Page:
About Careers MedBlog Contact us

Roughly Half of the Human Genome Made Up of Jumping Genes

by Kathy Jones on June 27, 2010 at 1:49 PM
Font : A-A+

 Roughly Half of the Human Genome Made Up of Jumping Genes

Transposons or 'jumping genes', which create genomic instability and are implicated in cancer and other diseases, make up roughly half of the human genome, geneticists have revealed.

"Now it looks like every person might have a new insertion somewhere," says senior author Scott Devine, associate professor of medicine at the University of Maryland School of Medicine's Institute for Genome Sciences.


Transposons are like small self-replicating sequences that transfer themselves from one generation to another. But the scientists faced the overwhelming problem of finding a new insertion within three billion base pairs.

Their study indicated transposons are jumping in tumours and are generating a new kind of genomic instability. They are already known to interrupt genes and cause human diseases, including neurofibromatosis, hemophilia and breast cancer.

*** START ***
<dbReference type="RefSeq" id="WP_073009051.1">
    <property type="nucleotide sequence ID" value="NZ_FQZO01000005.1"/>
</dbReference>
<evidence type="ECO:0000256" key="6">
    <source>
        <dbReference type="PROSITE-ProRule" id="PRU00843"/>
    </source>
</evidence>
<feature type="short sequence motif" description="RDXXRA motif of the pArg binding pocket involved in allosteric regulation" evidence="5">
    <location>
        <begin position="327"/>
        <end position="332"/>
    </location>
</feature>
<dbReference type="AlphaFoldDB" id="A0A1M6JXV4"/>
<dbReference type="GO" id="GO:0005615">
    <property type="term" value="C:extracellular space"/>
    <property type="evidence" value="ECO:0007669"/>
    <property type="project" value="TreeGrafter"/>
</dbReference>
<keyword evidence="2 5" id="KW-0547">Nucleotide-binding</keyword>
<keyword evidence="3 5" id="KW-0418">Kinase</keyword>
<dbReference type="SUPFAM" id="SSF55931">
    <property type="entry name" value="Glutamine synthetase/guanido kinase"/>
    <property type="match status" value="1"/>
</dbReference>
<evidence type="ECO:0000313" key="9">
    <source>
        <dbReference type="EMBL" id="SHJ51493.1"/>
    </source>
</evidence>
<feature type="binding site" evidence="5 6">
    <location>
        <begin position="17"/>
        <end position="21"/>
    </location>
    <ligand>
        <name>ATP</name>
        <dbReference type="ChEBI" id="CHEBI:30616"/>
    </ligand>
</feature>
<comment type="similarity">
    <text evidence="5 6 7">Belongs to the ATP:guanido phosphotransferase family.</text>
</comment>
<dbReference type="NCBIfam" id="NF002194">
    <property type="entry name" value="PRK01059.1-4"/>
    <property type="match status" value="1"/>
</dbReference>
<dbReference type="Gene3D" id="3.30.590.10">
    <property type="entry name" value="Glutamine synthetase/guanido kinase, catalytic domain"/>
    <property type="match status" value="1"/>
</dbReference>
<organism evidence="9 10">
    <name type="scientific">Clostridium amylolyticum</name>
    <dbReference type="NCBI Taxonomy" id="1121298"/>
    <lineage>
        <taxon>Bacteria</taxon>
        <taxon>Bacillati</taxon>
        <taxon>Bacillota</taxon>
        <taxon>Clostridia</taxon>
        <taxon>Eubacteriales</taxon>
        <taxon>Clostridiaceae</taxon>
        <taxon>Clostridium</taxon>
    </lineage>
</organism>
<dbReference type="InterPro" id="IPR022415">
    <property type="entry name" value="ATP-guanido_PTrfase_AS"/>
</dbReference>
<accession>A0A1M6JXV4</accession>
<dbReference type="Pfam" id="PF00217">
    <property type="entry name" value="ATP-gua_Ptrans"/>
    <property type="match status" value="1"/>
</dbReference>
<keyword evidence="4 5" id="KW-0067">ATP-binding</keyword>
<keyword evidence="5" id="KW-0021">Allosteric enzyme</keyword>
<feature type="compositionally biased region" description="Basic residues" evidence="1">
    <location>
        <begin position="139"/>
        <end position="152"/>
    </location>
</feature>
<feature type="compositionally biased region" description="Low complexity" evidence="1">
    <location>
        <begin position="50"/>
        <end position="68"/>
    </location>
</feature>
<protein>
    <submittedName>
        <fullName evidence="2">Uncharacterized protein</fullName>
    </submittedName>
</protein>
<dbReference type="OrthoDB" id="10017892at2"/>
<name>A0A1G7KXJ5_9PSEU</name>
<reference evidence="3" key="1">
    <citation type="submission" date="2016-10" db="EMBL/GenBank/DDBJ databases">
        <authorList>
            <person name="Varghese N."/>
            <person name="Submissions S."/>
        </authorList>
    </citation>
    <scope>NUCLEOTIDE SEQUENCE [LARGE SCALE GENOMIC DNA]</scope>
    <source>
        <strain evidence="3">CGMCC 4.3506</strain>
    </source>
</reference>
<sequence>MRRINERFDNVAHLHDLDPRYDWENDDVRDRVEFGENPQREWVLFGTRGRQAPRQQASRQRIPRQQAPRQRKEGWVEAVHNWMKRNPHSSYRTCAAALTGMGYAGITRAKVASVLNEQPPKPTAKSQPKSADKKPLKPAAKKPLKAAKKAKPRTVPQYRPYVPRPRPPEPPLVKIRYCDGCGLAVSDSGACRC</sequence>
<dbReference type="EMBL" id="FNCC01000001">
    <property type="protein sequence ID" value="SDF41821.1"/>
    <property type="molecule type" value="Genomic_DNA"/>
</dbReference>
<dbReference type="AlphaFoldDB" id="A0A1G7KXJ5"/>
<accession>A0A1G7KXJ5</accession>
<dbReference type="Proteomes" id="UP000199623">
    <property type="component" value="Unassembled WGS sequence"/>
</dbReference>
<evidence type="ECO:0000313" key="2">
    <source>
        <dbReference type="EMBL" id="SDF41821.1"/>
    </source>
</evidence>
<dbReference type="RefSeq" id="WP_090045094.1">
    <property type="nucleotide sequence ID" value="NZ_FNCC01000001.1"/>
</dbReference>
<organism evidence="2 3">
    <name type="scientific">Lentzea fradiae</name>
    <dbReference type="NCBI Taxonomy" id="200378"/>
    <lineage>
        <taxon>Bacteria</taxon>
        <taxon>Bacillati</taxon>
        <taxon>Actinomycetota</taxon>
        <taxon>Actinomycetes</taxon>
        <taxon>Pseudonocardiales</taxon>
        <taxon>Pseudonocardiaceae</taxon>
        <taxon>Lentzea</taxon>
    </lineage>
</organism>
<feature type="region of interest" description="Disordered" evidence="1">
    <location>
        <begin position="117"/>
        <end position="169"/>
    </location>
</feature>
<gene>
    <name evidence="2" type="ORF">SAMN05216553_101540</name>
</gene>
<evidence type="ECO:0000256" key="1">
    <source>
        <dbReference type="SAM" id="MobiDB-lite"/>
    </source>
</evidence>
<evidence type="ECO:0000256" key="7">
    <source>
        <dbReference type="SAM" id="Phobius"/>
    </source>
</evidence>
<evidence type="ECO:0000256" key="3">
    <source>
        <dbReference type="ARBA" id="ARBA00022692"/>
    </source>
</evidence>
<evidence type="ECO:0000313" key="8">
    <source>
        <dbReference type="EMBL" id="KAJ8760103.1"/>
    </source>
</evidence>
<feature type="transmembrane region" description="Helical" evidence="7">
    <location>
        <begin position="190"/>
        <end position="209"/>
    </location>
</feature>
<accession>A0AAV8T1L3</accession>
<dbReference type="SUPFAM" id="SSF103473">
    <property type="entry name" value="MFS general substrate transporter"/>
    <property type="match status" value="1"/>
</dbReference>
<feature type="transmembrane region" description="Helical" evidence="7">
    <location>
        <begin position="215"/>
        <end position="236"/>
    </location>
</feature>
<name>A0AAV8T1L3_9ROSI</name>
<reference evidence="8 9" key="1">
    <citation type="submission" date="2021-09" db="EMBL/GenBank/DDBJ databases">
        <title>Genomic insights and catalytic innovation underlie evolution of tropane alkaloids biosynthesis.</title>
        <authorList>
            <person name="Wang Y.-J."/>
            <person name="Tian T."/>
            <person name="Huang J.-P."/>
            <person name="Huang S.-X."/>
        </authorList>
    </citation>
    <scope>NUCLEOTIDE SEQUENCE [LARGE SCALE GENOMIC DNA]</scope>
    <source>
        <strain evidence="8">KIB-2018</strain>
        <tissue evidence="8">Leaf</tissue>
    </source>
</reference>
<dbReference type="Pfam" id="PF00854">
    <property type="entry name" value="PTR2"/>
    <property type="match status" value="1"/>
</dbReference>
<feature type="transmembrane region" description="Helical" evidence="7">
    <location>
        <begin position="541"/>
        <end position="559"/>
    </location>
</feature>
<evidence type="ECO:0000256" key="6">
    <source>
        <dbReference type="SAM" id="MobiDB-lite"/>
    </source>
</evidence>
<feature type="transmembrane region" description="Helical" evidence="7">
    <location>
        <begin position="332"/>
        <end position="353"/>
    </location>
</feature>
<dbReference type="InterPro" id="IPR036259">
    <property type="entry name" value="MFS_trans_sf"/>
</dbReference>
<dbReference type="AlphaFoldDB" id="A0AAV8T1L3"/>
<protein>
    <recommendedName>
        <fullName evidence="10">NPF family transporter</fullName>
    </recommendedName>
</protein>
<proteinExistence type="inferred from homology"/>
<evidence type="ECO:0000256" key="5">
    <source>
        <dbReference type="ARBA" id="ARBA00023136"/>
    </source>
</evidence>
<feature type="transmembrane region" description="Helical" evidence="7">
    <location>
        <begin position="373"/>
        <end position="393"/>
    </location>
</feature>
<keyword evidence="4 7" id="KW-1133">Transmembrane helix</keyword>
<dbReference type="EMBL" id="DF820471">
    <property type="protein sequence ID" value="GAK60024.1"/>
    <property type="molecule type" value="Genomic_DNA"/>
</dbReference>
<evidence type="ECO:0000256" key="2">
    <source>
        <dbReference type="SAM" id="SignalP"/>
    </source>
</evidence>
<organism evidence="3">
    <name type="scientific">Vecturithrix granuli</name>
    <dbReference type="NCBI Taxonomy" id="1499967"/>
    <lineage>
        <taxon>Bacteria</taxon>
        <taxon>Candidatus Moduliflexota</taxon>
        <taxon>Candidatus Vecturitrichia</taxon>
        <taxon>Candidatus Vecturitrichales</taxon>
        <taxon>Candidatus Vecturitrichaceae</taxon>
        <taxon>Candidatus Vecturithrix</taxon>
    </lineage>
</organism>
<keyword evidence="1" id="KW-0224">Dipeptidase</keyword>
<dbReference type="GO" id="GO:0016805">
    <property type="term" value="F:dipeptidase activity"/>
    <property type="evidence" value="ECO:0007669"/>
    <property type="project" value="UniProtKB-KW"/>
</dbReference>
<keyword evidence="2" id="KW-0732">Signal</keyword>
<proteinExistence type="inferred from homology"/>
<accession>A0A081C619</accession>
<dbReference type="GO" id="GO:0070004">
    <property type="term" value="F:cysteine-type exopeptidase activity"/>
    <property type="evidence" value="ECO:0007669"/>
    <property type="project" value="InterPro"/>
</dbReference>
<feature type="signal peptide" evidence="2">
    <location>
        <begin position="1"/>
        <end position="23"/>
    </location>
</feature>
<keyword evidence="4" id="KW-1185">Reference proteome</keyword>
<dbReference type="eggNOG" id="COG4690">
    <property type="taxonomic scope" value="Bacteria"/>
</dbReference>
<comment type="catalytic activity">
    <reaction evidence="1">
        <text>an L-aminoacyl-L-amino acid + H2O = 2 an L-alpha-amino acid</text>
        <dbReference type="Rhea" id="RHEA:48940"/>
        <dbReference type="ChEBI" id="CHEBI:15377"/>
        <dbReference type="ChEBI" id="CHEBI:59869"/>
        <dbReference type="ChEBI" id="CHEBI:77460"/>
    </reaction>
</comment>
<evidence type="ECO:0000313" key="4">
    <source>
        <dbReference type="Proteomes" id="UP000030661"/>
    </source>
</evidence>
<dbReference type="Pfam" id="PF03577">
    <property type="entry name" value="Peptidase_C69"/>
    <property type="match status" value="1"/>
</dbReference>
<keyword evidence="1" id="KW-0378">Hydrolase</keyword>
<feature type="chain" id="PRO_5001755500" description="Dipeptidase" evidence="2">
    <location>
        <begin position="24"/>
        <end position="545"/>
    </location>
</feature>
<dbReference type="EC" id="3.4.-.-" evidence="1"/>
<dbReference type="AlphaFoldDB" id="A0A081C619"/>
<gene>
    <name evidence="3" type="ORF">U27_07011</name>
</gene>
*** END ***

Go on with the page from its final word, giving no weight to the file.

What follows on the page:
Scientists believe a process called methylation, which silences genes during differentiation also shuts off transposons' ability to jump. Analysing the patterns of mutations in the lung tumours suggested that during tumour formation, modified methylation patterns may be allowing transposons to re-awaken, Devine says.

The results are published in the June 25, 2010 issue of Cell.

Source: ANI
This site uses cookies to deliver our services.By using our site, you acknowledge that you have read and understand our Cookie Policy, Privacy Policy, and our Terms of Use  Ok, Got it. Close

Roughly Half of the Human Genome Made Up of Jumping Genes Personalised Printable Document (PDF)

Please complete this form and we'll send you a personalised information that is requested

You may use this for your own reference or forward it to your friends.

Please use the information prudently. If you are not a medical doctor please remember to consult your healthcare provider as this information is not a substitute for professional advice.

Name *

Email Address *

Country *

Areas of Interests